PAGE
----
Oh, oops! We have an IEP meeting today?

I never expected to be in a place where I would completely and utterly forget that we had an IEP meeting approaching.

After all the battles, I had become accustomed to days or weeks of preparation and fretting before each meeting. We would consult with our advocate, we would research, we would pour over every written communication since the last meeting, we would chart his progress in Excel and if you happened to be one of my SKYPE pals you had best be prepared for us to pick your brains…repeatedly….insane, right? But, that was life in this district. At every turn we expected to be told, “He doesn’t belong.” and we were never disappointed. We always needed to be able to prove that they were wrong. He does belong. He belongs with his peers. He belongs in the classroom. He isn’t an object to be pulled out at recess or lunch.

As a completely refreshing change of pace, we walked into today’s meeting questioning whether we even needed a notebook1. Given the fact that we’d reached a place last summer where we were strongly considering a tape recorder…that’s pretty impressive. We’ve been getting regular communication from Monkey’s teacher, she’s very matter of fact in pointing out the positives and the not-so-positives. When she points out a problem, she always has an idea of what to try next. She clearly finds Monkey to be an engaging, funny, lovable little guy, as all of his teachers have, but she also knows he’s smart and full of potential. She won’t wait until the next meeting to bring up a concern because that would be wasting her time, ours and Monkey’s. It’s very refreshing!

So, we walked in expecting nothing major and that’s what we got! He is making progress in all areas. Switching him from the inclusion room to the smaller room for math and substituting writing workshop is going very well. Writing workshop is more suited to his strengths so he’s less anxious in the classroom in general and becoming more social with his peers. They’ve increased his inclusion by using reverse inclusion for afternoon circle and Monkey LOVES having his friends from the other classroom come visit him on “his” turf…he shows off for them even. They’re continuing to work on ways to increase his independence.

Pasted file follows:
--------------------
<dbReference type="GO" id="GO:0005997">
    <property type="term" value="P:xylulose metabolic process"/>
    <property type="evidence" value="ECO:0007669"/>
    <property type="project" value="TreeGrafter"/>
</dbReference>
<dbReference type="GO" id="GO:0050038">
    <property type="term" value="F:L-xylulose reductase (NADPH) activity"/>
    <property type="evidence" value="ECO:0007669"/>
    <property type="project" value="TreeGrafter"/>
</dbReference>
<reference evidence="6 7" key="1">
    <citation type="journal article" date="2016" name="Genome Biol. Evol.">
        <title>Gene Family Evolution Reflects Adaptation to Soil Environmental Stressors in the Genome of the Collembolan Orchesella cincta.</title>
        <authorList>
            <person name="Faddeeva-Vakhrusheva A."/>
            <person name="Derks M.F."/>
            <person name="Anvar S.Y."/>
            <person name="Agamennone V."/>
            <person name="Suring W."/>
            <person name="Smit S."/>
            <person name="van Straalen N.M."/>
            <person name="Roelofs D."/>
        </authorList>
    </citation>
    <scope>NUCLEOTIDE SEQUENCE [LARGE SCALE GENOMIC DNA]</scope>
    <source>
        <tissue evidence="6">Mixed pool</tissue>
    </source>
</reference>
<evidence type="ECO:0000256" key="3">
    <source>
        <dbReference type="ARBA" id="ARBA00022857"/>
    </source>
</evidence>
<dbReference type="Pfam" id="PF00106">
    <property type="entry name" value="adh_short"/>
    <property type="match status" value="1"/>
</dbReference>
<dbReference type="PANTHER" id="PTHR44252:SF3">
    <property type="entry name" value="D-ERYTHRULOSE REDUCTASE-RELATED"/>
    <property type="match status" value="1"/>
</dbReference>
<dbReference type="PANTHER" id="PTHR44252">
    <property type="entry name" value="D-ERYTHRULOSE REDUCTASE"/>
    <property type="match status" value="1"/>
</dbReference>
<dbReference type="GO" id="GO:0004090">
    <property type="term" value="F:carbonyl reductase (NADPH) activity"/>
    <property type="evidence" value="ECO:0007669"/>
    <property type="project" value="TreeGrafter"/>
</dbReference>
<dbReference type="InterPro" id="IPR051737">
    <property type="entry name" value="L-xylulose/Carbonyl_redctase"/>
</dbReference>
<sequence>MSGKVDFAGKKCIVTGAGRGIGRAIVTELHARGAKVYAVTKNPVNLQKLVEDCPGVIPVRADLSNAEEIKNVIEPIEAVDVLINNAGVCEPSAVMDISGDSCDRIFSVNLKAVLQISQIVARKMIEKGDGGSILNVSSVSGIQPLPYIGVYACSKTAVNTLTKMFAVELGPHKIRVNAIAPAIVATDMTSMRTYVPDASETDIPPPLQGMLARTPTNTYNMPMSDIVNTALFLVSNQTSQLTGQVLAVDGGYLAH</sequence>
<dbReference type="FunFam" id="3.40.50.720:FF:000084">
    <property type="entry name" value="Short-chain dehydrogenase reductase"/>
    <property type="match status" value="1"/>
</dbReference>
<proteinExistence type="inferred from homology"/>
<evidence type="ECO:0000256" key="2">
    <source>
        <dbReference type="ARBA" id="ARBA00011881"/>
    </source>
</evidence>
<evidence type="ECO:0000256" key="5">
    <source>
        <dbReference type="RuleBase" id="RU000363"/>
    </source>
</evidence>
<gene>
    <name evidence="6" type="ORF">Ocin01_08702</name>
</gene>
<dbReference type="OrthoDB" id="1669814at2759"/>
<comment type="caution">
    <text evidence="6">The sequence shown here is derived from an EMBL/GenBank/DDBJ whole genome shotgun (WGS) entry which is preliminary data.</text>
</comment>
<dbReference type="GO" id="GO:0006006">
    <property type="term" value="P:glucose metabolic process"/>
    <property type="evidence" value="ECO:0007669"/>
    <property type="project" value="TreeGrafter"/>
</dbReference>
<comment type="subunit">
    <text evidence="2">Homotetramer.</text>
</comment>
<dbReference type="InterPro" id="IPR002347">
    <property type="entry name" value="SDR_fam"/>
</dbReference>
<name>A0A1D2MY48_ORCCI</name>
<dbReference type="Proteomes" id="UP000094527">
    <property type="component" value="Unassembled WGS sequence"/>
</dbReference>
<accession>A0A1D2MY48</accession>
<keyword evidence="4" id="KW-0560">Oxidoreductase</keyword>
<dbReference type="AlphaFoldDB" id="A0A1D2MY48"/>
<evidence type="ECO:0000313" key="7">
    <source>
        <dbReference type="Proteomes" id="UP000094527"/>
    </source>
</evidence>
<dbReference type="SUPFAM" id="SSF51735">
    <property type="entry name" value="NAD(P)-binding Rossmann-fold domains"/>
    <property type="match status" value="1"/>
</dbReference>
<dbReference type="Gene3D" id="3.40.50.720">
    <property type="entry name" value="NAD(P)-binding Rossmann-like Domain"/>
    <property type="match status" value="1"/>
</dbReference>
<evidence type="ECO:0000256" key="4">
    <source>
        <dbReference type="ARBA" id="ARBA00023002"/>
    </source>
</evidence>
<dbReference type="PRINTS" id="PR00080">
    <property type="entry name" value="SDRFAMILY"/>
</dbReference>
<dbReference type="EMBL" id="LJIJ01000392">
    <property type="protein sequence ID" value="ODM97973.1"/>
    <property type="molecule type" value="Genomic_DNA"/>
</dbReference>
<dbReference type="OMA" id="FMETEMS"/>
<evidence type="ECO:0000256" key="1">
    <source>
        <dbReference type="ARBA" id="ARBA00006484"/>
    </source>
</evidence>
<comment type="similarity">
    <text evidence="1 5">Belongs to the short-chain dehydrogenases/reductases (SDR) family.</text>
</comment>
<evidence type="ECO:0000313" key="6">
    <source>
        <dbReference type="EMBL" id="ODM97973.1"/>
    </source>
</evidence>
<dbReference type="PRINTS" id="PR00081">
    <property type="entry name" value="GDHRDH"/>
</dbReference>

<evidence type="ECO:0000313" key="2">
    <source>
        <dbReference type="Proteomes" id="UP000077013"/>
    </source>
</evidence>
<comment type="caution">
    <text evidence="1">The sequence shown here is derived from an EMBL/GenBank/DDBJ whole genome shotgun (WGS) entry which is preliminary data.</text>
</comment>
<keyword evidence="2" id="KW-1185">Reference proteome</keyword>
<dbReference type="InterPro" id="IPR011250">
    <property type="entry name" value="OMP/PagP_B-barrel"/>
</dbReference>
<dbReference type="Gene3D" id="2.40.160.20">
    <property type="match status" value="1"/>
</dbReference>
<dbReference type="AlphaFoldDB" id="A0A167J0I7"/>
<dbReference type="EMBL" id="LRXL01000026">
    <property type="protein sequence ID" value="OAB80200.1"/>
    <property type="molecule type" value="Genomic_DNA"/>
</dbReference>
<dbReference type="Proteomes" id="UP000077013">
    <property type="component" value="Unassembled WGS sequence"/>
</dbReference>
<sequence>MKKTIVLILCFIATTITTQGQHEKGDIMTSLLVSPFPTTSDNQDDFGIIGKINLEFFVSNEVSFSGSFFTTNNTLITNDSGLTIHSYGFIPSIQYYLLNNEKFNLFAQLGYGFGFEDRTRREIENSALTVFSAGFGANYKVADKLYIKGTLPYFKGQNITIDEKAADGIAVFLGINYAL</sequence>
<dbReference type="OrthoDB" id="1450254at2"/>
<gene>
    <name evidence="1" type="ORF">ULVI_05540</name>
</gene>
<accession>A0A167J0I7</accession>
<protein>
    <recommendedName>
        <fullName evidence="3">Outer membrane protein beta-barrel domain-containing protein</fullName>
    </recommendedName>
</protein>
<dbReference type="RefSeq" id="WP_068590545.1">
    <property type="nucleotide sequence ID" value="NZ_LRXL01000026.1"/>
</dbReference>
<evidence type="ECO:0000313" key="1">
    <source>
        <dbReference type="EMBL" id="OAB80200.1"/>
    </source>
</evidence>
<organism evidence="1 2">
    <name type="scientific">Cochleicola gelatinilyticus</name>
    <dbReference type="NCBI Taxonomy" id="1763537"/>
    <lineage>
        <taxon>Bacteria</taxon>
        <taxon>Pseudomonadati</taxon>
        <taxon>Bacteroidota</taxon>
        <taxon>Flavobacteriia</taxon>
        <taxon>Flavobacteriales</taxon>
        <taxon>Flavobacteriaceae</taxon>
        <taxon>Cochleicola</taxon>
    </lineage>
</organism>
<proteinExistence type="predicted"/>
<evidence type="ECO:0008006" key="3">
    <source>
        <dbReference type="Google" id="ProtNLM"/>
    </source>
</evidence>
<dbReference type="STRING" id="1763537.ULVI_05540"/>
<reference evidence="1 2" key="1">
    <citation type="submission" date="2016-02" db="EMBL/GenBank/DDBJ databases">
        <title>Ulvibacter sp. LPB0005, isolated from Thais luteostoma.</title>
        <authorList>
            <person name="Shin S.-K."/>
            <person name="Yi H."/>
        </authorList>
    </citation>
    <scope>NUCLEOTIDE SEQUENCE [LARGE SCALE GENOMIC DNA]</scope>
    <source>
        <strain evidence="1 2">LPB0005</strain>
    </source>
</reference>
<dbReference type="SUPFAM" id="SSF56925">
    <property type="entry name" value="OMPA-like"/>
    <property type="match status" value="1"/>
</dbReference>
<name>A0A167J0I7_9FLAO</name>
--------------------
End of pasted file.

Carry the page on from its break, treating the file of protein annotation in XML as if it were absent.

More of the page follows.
There is one class he’s having continued struggles with though…music. So many kids with fragile x love music, Monkey is not one of them. They realized that this class is the most unpredictable of all of his specials. The teacher will randomly call on students to sing or dance and Monkey’s anxiety over being called created some issues. He would go limp noodle and try to escape, lol. They’ve given him a tool to use in that class, he can turn his “Not Ready” card over and he knows the teacher won’t call on him, and it’s working, to a point. He no longer goes limp noodle and tries to escape but, just before break, he let his teacher know he’s not quite completely comfortable in there yet.